Funding adaptive equipment or services to run your business can be incredibly costly. In fact, this could discourage disabled people or people with long-term conditions from starting their own business.
Freelancers with disabilities offer so much to the economy and their customers that it is a disadvantage not to run a business simply because you cannot afford the equipment you need. The Access To Work program means freelancers can fund the equipment and services to help them do the phenomenal job they are perfectly capable of!
Access to work is a grant that is paid as a reimbursement and helps freelancers with benefits and tax returns. Many disabled freelancers apply for universal loans or disability benefits and may be concerned that a grant will affect their eligibility. No panic! The grant for access to work does not affect your eligibility for benefits.
It is also not considered a taxable grant, as it is more of a reimbursement than an unspecified financial aid. It's a little difficult to understand what is taxable when it comes to self-employment grants and benefits. So check out our article that explains more about taxable grants.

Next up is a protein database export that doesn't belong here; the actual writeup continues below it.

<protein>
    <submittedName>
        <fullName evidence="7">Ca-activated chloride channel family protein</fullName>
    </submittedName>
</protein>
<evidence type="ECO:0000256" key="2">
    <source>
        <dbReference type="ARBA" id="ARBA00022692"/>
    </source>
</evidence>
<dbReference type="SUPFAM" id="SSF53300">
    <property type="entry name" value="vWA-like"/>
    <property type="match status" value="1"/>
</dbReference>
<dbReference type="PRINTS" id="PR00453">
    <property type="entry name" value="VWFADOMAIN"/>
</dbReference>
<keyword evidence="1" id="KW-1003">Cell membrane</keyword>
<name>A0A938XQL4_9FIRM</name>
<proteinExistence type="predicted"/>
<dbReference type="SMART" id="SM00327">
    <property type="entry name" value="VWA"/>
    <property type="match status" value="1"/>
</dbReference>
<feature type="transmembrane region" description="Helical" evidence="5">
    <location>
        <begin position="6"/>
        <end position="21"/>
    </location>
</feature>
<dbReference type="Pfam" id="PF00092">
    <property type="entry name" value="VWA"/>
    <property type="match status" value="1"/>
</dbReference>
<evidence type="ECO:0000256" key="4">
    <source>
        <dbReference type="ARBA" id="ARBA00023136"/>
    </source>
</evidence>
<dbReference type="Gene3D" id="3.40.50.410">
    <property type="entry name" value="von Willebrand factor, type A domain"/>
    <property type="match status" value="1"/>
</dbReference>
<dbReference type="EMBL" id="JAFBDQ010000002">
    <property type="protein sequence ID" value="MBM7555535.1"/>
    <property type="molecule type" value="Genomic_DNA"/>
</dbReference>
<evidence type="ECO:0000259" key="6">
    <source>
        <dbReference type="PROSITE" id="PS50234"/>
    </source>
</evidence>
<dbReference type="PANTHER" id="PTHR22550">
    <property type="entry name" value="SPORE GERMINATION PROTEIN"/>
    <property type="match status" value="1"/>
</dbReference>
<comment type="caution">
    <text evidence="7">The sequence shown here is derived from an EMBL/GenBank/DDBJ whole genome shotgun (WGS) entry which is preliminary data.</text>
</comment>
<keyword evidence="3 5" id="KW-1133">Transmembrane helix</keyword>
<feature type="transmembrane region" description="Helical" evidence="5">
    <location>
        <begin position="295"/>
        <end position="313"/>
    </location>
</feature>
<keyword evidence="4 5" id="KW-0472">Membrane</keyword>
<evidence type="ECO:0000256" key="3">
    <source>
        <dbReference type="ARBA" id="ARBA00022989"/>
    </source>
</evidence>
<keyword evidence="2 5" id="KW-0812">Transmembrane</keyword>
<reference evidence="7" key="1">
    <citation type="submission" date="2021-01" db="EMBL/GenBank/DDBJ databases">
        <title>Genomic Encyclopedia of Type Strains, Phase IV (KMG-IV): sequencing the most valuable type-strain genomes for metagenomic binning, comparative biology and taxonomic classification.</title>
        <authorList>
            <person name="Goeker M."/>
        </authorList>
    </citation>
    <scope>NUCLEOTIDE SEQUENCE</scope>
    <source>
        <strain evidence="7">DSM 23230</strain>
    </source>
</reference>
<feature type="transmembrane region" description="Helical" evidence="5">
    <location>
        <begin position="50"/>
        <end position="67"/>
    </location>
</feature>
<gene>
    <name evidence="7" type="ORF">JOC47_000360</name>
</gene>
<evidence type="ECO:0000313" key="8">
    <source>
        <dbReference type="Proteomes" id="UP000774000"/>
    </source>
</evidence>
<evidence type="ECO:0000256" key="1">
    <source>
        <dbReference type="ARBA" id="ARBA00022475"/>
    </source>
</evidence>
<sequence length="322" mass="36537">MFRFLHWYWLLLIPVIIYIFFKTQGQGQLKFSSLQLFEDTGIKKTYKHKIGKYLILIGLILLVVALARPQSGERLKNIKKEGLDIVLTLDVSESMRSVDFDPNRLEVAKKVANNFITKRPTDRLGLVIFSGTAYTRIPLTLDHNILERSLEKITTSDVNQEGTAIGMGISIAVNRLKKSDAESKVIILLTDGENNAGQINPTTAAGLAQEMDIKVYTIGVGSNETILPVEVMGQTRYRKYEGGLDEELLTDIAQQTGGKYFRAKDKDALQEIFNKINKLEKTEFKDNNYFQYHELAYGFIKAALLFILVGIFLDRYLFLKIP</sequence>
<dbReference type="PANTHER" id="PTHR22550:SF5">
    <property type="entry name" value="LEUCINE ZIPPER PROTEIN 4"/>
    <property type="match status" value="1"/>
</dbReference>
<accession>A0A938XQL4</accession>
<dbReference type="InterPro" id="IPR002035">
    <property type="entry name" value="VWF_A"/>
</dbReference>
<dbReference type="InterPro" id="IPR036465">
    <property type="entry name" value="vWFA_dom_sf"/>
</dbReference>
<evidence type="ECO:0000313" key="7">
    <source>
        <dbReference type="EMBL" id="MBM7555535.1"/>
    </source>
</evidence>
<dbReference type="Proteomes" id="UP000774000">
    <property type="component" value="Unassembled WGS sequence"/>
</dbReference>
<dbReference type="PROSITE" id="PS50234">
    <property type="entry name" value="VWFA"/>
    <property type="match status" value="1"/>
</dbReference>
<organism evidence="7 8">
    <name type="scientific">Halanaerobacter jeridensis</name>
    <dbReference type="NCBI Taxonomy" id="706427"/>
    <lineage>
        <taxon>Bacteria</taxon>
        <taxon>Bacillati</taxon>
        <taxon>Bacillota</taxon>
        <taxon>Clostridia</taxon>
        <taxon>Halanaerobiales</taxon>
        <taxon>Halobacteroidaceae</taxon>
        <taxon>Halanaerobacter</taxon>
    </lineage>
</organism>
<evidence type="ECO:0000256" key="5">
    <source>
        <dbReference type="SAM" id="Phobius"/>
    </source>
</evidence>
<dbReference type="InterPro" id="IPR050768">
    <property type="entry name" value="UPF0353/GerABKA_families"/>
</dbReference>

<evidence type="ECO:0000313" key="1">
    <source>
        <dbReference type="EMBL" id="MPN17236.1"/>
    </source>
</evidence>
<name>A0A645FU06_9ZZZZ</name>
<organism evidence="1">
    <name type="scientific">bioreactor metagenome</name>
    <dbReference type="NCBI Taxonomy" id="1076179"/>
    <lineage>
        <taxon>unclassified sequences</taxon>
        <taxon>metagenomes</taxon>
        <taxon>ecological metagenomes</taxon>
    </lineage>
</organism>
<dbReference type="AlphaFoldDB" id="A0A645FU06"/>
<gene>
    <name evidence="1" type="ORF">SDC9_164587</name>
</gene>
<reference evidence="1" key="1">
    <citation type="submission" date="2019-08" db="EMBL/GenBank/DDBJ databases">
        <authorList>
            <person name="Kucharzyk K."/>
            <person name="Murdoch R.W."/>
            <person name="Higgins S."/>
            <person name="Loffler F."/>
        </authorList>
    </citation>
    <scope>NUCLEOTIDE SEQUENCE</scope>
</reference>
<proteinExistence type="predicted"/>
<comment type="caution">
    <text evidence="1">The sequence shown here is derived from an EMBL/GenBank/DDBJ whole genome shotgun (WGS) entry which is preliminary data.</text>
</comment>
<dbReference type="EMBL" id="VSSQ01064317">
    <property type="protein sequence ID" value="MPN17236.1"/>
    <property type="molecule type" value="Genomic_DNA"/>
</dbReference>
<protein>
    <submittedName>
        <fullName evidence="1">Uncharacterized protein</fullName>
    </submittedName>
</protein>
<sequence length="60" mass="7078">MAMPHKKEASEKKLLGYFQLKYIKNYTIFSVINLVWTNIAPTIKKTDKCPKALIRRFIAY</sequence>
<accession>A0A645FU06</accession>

How to apply for access to work
It is really easy to apply for access to work. Visit the website at www.gov.uk/access-to-work and apply online. If you cannot apply online, call the hotline on 0800 121 7479. The phone number is 0800 121 7570 while the Relay UK number (for those who cannot hear or speak) is 18001 then 0800 1217479.
You can also use the UK Sign Language Video Relay service if you are authorized. If you need braille, large print, or audio CV formats, call the main helpline to access these services.
What happens next
Once you have applied, you will be assigned a case worker. Someone will call you with an appointment for the evaluation you need. Currently, the assessments are done through Zoom – although they usually take place in person at your workplace (including your home if you work there most of the time).
There is a slight delay between applying and receiving your review, but it is typically two to three weeks. Your assessor will explain how your condition affects your daily tasks and your ability to work. In addition to the help you are considering (such as a specific device), they may suggest other items or services to add to the grant to help you.
After the assessment, the documents are sent to your case officer for approval. They will sign it out and let you know that it is okay to proceed with the equipment purchase. Once you've purchased it, you can request a refund by sending the receipt or invoice to Access to Work through your agent. It will take a few weeks for the money to go back into your bank account.